A team from the Minneapolis Veterans Affairs Health Care System, Minnesota, found management of vitamin K antagonist treatment was better with patient self adjustment than standard clinical care.
This approach did not increase the risk of serious bleeding events, the researchers found.
Devices are available that allow patients to measure their levels and adjust dosing accordingly.
Such devices reduce the number of appointments needed to adjust doses of oral anticoagulants for patients who are at risk of thromboembolic complications.
Researchers assessed 22 randomised controlled trials published between 1966 and 2010. They found that self-monitoring or self-adjustment resulted in better patient outcomes compared with clinical care. Self-care patients had a 26% lower risk for death and a 42% reduction in major thromboembolism.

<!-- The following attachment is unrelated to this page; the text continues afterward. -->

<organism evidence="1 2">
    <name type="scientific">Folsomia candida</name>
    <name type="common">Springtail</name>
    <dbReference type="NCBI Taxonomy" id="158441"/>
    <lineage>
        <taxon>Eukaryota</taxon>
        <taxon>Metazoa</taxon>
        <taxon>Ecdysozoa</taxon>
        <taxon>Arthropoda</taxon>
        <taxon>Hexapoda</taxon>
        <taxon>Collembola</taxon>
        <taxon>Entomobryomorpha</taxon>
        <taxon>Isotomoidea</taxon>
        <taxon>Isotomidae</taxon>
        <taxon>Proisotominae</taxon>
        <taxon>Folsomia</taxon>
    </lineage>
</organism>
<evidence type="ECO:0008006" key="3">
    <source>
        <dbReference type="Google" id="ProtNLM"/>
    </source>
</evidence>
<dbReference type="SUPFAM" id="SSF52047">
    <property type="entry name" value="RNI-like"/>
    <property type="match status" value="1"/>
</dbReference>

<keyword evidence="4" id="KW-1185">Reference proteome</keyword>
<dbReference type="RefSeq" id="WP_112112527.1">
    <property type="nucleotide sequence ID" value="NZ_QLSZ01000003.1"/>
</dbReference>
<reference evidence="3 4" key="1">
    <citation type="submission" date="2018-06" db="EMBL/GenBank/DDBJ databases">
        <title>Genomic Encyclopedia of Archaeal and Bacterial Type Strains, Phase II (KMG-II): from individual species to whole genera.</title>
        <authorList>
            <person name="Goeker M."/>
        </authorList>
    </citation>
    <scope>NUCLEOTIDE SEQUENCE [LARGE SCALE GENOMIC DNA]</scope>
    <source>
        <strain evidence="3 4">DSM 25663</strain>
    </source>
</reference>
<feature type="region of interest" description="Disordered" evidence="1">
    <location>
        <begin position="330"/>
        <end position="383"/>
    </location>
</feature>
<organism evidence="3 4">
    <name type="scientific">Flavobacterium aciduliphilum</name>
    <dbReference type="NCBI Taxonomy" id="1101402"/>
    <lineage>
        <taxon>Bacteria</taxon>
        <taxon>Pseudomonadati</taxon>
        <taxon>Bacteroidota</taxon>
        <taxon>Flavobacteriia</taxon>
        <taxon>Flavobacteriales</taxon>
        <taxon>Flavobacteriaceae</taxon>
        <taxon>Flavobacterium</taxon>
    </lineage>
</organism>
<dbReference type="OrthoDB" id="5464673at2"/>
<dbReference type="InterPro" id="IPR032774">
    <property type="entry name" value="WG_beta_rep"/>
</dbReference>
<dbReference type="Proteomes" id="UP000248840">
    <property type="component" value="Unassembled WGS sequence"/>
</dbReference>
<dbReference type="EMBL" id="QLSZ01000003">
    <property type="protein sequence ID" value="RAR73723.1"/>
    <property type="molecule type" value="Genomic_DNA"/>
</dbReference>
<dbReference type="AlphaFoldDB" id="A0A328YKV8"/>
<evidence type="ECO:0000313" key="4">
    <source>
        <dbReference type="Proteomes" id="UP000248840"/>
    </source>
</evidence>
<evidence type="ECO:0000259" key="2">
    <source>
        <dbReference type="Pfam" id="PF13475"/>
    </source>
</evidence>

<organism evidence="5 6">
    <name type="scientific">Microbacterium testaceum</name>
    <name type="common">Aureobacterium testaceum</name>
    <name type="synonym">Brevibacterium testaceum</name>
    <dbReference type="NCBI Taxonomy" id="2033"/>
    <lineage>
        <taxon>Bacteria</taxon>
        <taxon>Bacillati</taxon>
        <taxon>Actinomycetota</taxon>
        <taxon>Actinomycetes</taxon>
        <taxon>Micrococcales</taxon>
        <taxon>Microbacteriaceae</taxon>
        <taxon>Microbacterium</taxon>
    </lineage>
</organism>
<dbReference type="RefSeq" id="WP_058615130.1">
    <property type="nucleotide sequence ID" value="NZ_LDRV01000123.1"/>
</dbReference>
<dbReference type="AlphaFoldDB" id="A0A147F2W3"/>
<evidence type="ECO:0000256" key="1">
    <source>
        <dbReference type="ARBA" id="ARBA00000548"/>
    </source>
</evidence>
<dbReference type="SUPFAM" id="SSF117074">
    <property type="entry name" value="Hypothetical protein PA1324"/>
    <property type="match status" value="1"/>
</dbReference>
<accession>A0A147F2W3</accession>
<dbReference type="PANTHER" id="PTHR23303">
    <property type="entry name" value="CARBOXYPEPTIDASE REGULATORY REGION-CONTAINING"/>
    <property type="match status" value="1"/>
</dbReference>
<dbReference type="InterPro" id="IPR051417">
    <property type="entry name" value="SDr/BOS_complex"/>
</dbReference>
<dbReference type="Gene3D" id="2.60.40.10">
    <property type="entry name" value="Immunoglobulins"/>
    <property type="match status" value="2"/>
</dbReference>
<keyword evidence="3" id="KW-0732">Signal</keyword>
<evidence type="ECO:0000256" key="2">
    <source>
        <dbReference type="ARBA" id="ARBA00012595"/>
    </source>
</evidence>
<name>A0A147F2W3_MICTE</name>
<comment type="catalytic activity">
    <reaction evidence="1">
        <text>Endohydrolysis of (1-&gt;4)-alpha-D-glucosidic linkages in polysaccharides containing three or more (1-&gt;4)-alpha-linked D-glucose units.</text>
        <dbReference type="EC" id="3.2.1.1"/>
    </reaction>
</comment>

Researchers said patients who were older and more ill tended to withdraw from such studies. They suggested that this approach should be reserved for highly motivated patients.
The researchers said studies would now need to examine whether such care could be cost-effectively implemented into typical healthcare settings.